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Let G be a group with exactly two nontrivial proper subgroups. Show that G is cyclic. What are the possible orders of G?

Proof:

Assume G has no nontrivial subgroups.
Because G is trivial by the assumption above, then G is cyclic.

If G has exactly one nontrivial subgroups H, consider the subgroup generated by a nonidentity element g in G/H

Now suppose that H and K are the only nontrivial subgroups of G. Recall that a group is never the union of two proper subgroups....

(Above is the start I have to my proof. I haven;t finished proving it is a cyclic group and can't figure out how to find what the possible orders may be.)

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    $\begingroup$ The first question was adequately discussed here. $\endgroup$ – Jyrki Lahtonen Jun 8 '16 at 16:21
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Let $H, K$ be the two non-trivial subgroups of $G$.

As you said, we cannot have $H \cup K =G$. Thus, there must exist some $x \in G \backslash (H \cup K)$.

As $x \neq e$ the only possibilities for $<x>$ are $H,K$ or $G$. Since the first two are not possible, we must have $<x>=G$.

To complete the proof, note that for a cyclic group of order $n$, there exists a subgroup of order $d$ for each $d|n$. So the question asks you to figure all the $n$ which have exactly $2$ non-trivial divisors.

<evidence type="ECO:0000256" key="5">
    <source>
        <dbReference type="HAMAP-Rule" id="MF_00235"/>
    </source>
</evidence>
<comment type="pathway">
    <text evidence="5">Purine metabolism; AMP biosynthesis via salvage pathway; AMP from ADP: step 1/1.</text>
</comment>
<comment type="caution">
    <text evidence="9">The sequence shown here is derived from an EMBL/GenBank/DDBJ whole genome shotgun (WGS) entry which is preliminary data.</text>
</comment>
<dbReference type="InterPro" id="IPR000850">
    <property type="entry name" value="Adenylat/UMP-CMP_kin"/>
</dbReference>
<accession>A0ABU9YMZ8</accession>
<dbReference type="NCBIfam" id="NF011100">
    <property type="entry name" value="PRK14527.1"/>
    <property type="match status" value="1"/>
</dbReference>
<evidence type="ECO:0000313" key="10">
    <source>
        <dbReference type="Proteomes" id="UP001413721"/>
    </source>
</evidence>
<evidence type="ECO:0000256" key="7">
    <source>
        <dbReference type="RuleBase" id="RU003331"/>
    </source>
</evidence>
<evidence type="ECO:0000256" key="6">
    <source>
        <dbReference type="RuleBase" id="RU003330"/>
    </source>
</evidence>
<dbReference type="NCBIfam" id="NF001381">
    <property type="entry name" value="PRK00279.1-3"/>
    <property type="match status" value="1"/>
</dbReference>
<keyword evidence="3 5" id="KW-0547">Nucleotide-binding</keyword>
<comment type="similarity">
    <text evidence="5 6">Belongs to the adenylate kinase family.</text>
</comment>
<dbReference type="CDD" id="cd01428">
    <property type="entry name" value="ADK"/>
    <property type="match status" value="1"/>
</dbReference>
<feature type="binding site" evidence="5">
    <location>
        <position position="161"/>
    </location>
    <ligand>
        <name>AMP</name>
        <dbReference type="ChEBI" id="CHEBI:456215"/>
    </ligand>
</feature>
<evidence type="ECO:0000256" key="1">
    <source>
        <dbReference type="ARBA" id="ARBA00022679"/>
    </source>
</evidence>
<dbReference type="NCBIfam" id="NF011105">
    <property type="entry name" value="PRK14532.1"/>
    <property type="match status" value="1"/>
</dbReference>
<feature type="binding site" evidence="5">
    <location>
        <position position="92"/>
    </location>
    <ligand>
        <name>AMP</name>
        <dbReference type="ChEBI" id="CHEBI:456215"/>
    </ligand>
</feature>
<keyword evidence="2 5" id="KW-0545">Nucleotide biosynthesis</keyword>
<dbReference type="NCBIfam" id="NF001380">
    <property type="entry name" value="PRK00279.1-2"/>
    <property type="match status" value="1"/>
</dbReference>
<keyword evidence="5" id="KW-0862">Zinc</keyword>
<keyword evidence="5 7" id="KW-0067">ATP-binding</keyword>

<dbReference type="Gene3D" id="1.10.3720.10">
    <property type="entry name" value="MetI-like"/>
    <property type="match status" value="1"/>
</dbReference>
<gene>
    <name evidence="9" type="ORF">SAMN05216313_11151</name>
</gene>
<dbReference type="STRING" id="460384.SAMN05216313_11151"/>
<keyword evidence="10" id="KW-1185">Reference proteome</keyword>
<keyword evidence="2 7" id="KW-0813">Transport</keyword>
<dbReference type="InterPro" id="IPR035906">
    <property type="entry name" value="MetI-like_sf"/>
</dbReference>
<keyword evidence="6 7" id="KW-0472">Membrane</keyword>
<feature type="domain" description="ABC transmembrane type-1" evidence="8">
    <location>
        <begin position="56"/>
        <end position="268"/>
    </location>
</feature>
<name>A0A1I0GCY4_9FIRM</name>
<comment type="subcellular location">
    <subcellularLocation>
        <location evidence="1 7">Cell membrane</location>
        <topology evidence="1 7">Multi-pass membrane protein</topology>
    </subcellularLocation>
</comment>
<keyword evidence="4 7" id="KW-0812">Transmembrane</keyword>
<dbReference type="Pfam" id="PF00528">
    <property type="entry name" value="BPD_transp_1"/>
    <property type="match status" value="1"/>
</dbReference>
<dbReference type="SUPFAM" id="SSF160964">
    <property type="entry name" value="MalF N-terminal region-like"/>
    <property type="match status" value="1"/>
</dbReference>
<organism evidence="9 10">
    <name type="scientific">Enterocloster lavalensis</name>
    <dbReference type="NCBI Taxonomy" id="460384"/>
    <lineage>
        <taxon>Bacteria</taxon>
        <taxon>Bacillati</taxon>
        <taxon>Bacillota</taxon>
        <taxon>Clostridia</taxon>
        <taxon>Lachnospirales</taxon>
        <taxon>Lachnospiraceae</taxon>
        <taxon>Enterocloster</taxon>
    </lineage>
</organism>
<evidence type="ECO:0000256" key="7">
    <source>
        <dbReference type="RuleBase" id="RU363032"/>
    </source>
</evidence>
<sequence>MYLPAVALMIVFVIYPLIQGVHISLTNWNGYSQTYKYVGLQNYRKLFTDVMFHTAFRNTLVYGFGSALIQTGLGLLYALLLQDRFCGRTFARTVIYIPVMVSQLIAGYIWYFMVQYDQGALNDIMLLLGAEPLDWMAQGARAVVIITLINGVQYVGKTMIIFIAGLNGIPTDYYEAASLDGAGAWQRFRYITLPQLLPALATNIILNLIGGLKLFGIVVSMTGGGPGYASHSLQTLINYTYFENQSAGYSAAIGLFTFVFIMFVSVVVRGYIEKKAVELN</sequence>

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This is exercise 35 in the additional exercises to chapter 1-4 in Gallian's Contemporary Abstract Algebra.

The possibilities for $|G|$ are $pq$ and $p^3$ for some primes $p,q$.

To see this consider a group $G$ with exactly two non trivial proper subgroups and let $g\in G \setminus \{e\}$. Then $\langle g \rangle$ is a subgroup. If $\langle g \rangle = G$ then $G$ is cyclic.

If $\langle g \rangle \subsetneq G$ let $h \in G\setminus \langle g \rangle$. Then again $\langle h \rangle $ is a subgroup and if $\langle h \rangle = G$ then $G$ is cyclic. If $\langle h \rangle \subsetneq G$ note that since $\langle g \rangle \cup \langle h \rangle \subsetneq G$ there is $x \in G \setminus \langle g \rangle \cup \langle h \rangle$. Since $\langle x \rangle$ is a subgroup that is neither equal to $\langle g \rangle$ nor to $\langle h \rangle $ it must be true that $\langle x \rangle = G$ hence $G$ is cyclic.

Now we have shown that $G$ is cyclic. The claim about the order of $G$ follows directly from the fact that in a cyclic group there is a subgroup for each divisor of the order of the group.

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